The Civil War: Not literally, but rather the broader war between red states and blue states, conservatives and liberals, with a pro-blue state slant. Veronica’s last name is Sawyer, the best friend she abandoned in order to become popular/a “Heather” is Betty Finn. While Tom Sawyer and Huck Finn’s specific geographic origins in the red South don’t jive with two not-red characters (both Veronica and Betty stick to blues, whites, and grays), making a connection to somebody as quintessentially American as Mark Twain makes it conspiracy-theory clear this is a movie not about global relations, but domestic politics, specifically those of the decade about to end.  

As such, in this analysis, it’s Heather C and not JD who takes on the wartime 80s presidential role, bullying the weak and labeling the less fortunate as "pathetic." Veronica wants power, but remains a bleeding heart—she cannot be cruel to Betty Finn, nor can she turn her back on Martha Dunstock without a guilty conscience (Martha: also the name of our nation’s original first lady). Veronica doesn’t want to kill Heather C, just make her throw up, like she did— to make like the liberal motto and “level the playing field,” as it were.

JD and Veronica, in her blue/liberal haven of a room, with a blue bag of gayness for Kurt and Ram.

She doesn’t want to hurt Kurt and Ram, either, but she has no problem making them look gay, or with homosexuality in general. Incidentally, at their funeral, Kurt and Ram wear red helmets, and a grieving father holds a red football while declaring, “I love my dead gay son.” In a strange bit of foreshadowing (or, OK, coincidence), Heathers takes place in Ohio, and it was Ohio Senator Bob Portman who recently reversed his stance on gay marriage due to his own live gay son. He loves his living gay son! When JD places a (blue) bottle of mineral water at the murder scene to make it look like a suicide; “this is Ohio,” he explains. “I mean, if you don't have a brewski in your hand you might as well be wearing a dress.”

"I love my dead gay son." And, one assumes, the red motif.

Red is the warmongering agenda—as JD goes to kill Veronica and explains his plan to blow up the school, he wears a red shirt under his trademark black trenchcoat—and the red hues in the final Westerberg pep rally turn it into a literal rallying of the troops, even though they don’t know that they’re on the cusp of entering a losing battle as JD prepares to blow up the school underneath them. The film’s ending tells us that the only way this country can survive is if red and blue come together and combine our strengths (Veronica’s determination in achieving the red scrungee) and weaknesses (poor Martha Dumptruck in her wheelchair).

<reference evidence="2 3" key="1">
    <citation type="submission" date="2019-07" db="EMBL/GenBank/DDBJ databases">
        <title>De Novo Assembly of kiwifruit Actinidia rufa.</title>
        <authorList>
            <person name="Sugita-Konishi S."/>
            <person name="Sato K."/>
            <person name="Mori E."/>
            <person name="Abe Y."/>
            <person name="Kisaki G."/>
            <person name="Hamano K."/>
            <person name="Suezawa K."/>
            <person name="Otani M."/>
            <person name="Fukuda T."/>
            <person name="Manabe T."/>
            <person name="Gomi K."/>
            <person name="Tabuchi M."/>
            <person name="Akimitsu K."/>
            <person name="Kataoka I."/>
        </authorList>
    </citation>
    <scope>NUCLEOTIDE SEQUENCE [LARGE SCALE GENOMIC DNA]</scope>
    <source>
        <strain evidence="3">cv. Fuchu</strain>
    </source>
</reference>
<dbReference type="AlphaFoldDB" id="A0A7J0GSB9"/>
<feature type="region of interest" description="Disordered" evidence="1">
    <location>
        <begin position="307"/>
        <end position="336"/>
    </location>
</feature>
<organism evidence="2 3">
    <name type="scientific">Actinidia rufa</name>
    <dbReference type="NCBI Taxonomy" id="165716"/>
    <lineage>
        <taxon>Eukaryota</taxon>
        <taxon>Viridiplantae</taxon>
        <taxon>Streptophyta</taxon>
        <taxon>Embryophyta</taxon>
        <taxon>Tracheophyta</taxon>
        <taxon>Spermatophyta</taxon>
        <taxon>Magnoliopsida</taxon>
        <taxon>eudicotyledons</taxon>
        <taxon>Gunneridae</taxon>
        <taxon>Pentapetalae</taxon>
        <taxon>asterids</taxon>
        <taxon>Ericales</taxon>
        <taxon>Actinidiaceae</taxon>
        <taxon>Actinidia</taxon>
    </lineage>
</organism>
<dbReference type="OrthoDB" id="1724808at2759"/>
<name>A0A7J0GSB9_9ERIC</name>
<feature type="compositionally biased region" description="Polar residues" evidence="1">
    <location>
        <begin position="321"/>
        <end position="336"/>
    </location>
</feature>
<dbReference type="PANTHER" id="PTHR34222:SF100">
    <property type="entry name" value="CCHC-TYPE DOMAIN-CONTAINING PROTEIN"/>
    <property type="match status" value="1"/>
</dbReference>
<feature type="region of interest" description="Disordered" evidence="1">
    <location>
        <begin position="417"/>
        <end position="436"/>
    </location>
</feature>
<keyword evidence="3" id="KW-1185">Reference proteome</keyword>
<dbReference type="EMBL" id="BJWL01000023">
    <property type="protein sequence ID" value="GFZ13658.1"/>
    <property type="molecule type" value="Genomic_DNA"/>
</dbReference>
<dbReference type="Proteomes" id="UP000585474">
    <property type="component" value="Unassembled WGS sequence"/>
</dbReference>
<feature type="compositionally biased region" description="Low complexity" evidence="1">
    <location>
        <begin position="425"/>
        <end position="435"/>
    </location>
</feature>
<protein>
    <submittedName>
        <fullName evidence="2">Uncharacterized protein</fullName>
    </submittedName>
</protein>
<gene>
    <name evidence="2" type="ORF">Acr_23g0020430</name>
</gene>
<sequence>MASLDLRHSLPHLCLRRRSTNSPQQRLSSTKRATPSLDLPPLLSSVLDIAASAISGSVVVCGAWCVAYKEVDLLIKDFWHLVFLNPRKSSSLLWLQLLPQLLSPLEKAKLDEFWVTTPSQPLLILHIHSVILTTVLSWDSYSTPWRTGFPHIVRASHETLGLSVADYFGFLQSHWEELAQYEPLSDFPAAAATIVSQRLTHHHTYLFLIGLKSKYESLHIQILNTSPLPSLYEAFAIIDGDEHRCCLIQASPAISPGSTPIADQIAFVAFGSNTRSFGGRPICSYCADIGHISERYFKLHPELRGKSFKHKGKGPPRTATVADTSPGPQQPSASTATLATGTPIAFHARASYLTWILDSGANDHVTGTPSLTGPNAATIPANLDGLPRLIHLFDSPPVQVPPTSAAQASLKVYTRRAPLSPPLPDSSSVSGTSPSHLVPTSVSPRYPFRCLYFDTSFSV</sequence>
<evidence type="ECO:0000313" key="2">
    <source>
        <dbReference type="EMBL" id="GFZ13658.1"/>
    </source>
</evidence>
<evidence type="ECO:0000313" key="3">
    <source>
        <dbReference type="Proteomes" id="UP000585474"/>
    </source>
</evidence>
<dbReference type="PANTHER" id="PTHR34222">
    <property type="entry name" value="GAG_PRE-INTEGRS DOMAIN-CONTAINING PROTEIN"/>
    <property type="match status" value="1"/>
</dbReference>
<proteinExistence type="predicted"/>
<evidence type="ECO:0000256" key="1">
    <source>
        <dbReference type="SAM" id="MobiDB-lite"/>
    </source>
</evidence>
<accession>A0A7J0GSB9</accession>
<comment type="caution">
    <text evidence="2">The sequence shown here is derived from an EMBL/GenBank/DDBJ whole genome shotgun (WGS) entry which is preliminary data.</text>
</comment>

The red and blue together on the cover of one of the Replacements finest albums, Let It Be (Paul Westerberg on the left with Bob Stinson sitting next to him).

The Replacements: This is the longest shot, but The Replacements were one of the finest, messiest Americans bands of the ‘80s, and since their lead singer was Paul Westerberg, it’s possible to see Heathers as the story of the band’s rise and fall, especially as it relates to Westerberg’s relationship to his talented-yet-troubled guitar player, Bob Stinson. By 1988, Bob Stinson was out of the band, they’d released their most commercial record yet (Pleased to Meet Me) on a major label, and the band would break up a few years later.

Since Westerberg High’s color is red, we can only assume that Paul is seen as the controlling one, wanting to put order and a horn section on his music, which would not jive well with a blue individual like Bob, who drank way too much and liked to wear tutus on stage. One of the best Replacements songs from when Bob was still in the band is called “Sixteen Blue” (although it was written by Westerberg), and includes the line, “and you’re thinking to yourself that you might be gay,” which ties in not just to Kurt and Ram’s fake romance, but to their constant homophobic jokes.

Blue light and keg-like canisters represent Bob Stinson's path of self-destruction. Maybe.

JD often calls his father “son” and vice versa, which evokes one of the most famous Replacements songs, “Bastards of Young,” and its chorus, “we are the sons of no one, Bastards of Young! The fathers and the sons!” The song is on Tim, which is the last record Bob appeared on. One of JD’s last lines is “color me impressed,” which is also the name of another great Replacements song from the Bob era (and there’s a decent-if-lacking-any-actual-members-of-the-Replacements documentary, Color Me Obsessed, can be seen for free here).  

It was Westerberg who fired Stinson due to his erratic behavior—he was, as Veronica calls Heather Duke-the-red, “a megabitch”—and while Bob’s departure might have saved The Replacements, at least for a few more years, he didn’t have a Martha Dunstock to reach out to post-explosion, just booze. Like JD, Bob’s own life went boom, and he died in 1995 of organ failure due to years of alcoholism.